As the rate of technological development accelerates, scientific and technological fields are rapidly evolving, merging and growing. Changes in the methods and tools that scientists and engineers use — demonstrated by an increased focus on data science, machine learning and other emerging fields — make the need for capable STEM problem solvers urgent.
How do we prepare the next generation of scientists and engineers for future success when the problems they will solve — and the technologies they will use to solve them — have yet to be defined and developed?
“It’s hard to imagine problems we might be solving in 10 to 15 years, but at Argonne, we are looking at the skills and dispositions that make researchers successful now and providing students with opportunities to develop those in themselves.” — Meridith Bruozas, Educational Programs and Outreach
Meridith Bruozas, the Educational Programs and Outreach manager at the Department of Energy’s (DOE) Argonne National Laboratory, recently responded to this question with a keynote presentation to the Illinois Association of School Business Officials at TechCon: Technology and Financial Issues for the 21st Century. The talk, titled “Preparing the next generation for a future unknown,” addressed how Argonne is connecting today’s students to the laboratory’s world-class research and preparing them for futures in STEM.
“It’s hard to imagine problems we might be solving in 10 to 15 years,” said Bruozas, “but at Argonne, we are looking at the skills and dispositions that make researchers successful now and providing students with opportunities to develop those in themselves.”
One part of the mission Bruozos describes is preparing students for the increasingly interdisciplinary nature of modern research. “Today’s successful STEM problem solvers not only have a solid knowledge base,” said Bruozas, “but they are able to interweave their understandings across complex, multi-disciplinary problems.”
Argonne, one of 17 DOE national laboratories, conducts research in and across myriad scientific disciplines. In her talk, Bruozas highlighted the effort by Argonne computational scientist Bobby Kasthuri to map every cell in a mouse’s brain. Kasthuri’s research team includes neuroscientists, computational scientists, X-ray scientists and data scientists all working together to understand the complexities of the brain.
“In these modern research projects, we see creative thinkers who can connect and communicate with each other effectively,” said Bruozas, “and we also see that the lines separating the disciplines are beginning to blur.”
For example, in scientific and engineering professions, technology is not its own subject, but rather a tool that helps scientists and engineers in any field. “We want to make sure that curricula integrate the use of technology into disciplinary spaces to more closely replicate how research is done at a place like a national lab,” said Bruozas.
One of the focuses of Argonne’s Educational Programs and Outreach is to afford students the opportunity to develop skills in computer science and data science. Argonne offers programs for students from middle school to graduate school that increase awareness, build knowledge and teach applications of computer technology and programming.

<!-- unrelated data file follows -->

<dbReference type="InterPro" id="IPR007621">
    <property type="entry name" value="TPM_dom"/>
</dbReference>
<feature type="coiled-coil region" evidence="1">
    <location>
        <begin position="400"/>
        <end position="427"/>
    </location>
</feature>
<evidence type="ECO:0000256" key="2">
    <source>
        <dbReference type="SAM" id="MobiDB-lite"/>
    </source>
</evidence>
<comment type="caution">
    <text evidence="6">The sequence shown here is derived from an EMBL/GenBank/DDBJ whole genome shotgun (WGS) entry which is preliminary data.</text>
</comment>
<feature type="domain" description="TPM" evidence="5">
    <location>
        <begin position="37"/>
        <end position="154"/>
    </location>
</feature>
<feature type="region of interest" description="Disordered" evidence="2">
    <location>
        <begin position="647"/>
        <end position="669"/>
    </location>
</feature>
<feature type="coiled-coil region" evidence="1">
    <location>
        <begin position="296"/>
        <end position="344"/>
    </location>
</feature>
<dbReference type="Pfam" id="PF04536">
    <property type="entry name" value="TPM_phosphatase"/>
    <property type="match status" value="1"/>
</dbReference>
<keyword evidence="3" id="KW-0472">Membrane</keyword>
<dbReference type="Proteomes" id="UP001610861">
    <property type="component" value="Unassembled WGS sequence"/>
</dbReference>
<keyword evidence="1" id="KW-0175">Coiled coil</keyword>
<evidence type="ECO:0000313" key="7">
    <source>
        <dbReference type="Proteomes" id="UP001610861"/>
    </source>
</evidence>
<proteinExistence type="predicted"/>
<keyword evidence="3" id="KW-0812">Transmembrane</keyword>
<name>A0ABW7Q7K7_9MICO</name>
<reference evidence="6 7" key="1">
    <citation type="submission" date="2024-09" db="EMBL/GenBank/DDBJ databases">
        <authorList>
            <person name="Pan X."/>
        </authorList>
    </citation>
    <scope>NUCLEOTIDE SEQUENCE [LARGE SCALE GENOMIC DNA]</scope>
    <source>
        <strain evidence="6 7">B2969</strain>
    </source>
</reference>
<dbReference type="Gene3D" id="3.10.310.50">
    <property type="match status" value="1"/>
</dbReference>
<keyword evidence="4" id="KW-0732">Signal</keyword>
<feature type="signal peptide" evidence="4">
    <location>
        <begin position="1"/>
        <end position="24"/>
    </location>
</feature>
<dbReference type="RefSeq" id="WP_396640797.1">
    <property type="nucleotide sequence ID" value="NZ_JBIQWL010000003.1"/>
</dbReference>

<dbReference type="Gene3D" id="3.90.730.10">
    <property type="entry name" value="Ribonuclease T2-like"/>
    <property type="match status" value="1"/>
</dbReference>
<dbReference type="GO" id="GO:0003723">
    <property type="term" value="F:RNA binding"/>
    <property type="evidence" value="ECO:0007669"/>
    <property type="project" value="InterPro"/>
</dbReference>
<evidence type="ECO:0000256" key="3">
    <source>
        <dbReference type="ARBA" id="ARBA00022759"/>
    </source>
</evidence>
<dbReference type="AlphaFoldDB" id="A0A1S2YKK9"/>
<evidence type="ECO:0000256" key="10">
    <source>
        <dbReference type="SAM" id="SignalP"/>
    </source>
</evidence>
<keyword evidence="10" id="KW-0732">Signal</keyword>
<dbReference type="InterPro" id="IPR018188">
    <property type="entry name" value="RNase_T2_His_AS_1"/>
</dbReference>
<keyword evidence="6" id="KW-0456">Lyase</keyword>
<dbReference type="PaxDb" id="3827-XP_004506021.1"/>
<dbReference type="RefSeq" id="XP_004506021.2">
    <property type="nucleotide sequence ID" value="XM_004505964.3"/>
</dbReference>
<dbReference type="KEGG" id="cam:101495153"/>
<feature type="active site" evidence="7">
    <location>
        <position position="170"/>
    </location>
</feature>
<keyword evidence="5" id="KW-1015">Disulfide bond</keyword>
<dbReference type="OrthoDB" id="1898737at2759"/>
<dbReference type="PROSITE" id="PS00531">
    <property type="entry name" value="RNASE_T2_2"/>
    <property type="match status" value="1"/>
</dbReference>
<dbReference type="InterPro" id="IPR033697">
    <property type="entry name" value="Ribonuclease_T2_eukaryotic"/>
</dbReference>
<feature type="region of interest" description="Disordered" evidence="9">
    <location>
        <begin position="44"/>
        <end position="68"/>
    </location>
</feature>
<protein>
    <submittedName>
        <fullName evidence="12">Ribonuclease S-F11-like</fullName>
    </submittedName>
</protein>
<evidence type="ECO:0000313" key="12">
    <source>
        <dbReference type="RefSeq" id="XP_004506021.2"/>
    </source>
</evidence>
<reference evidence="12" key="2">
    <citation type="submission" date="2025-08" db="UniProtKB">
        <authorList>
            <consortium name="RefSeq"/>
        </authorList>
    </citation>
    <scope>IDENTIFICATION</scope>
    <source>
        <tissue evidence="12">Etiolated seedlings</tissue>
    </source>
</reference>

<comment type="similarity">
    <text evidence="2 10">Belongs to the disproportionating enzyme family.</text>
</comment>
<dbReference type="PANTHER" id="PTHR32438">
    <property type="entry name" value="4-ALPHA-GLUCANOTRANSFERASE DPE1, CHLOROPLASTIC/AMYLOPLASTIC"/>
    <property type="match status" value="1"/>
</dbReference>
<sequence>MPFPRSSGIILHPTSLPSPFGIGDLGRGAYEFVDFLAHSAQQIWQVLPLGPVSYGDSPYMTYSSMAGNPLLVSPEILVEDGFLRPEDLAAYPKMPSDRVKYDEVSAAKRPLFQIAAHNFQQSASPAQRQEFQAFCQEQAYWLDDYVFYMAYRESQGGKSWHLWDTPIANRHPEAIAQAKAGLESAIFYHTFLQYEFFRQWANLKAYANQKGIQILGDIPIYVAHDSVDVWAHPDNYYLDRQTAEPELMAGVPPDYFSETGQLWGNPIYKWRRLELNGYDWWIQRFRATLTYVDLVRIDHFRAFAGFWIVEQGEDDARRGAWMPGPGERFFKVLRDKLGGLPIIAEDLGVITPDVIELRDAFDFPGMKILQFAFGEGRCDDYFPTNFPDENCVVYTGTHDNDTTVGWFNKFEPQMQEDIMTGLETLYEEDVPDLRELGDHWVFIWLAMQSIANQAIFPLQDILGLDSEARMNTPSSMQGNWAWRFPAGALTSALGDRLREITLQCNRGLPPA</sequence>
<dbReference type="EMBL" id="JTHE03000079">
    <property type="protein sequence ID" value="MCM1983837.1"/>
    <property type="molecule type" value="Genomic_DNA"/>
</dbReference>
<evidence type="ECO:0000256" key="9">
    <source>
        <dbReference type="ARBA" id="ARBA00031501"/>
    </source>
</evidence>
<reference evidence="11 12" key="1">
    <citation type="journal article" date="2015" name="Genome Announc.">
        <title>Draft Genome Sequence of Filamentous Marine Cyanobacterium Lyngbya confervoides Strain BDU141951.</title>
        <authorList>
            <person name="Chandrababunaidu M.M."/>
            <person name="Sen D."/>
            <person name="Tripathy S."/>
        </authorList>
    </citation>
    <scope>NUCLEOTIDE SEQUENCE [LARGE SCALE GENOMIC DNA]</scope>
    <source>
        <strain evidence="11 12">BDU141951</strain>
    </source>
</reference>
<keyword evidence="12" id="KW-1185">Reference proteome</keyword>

“Computational thinking and data science show up in everything we do onsite,” said Bruozas. “Whether you’re collecting, visualizing or analyzing the data, you have to be able to break down a problem in terms of how a computer can solve it.”
Programs at the laboratory — such as internships, “CodeGirls at Argonne” and high school data visualization and coding camps — feature data-infused, problem-based learning to show students not only how to code, but why we code. In 2018, Argonne connected with over 30,000 students and their families through these programs, engaging them in science and forging STEM career pathways.
In addition to providing programs on-site, Argonne also helps to incorporate computational thinking in the classroom. Every December, Argonne scientists participate in Computer Science Week and the Worldwide Hour of Code Initiative, visiting schools in the Chicagoland area and introducing students to programming.
“We want students coming out of school as curious, ambitious team players that can help us solve the scientific problems of the future,” said Bruozas.
Argonne National Laboratory seeks solutions to pressing national problems in science and technology. The nation’s first national laboratory, Argonne conducts leading-edge basic and applied scientific research in virtually every scientific discipline. Argonne researchers work closely with researchers from hundreds of companies, universities, and federal, state and municipal agencies to help them solve their specific problems, advance America’s scientific leadership and prepare the nation for a better future. With employees from more than 60 nations, Argonne is managed by UChicago Argonne, LLC for the U.S. Department of Energy’s Office of Science.
The U.S. Department of Energy’s Office of Science is the single largest supporter of basic research in the physical sciences in the United States and is working to address some of the most pressing challenges of our time. For more information, visit https://energy.gov/science.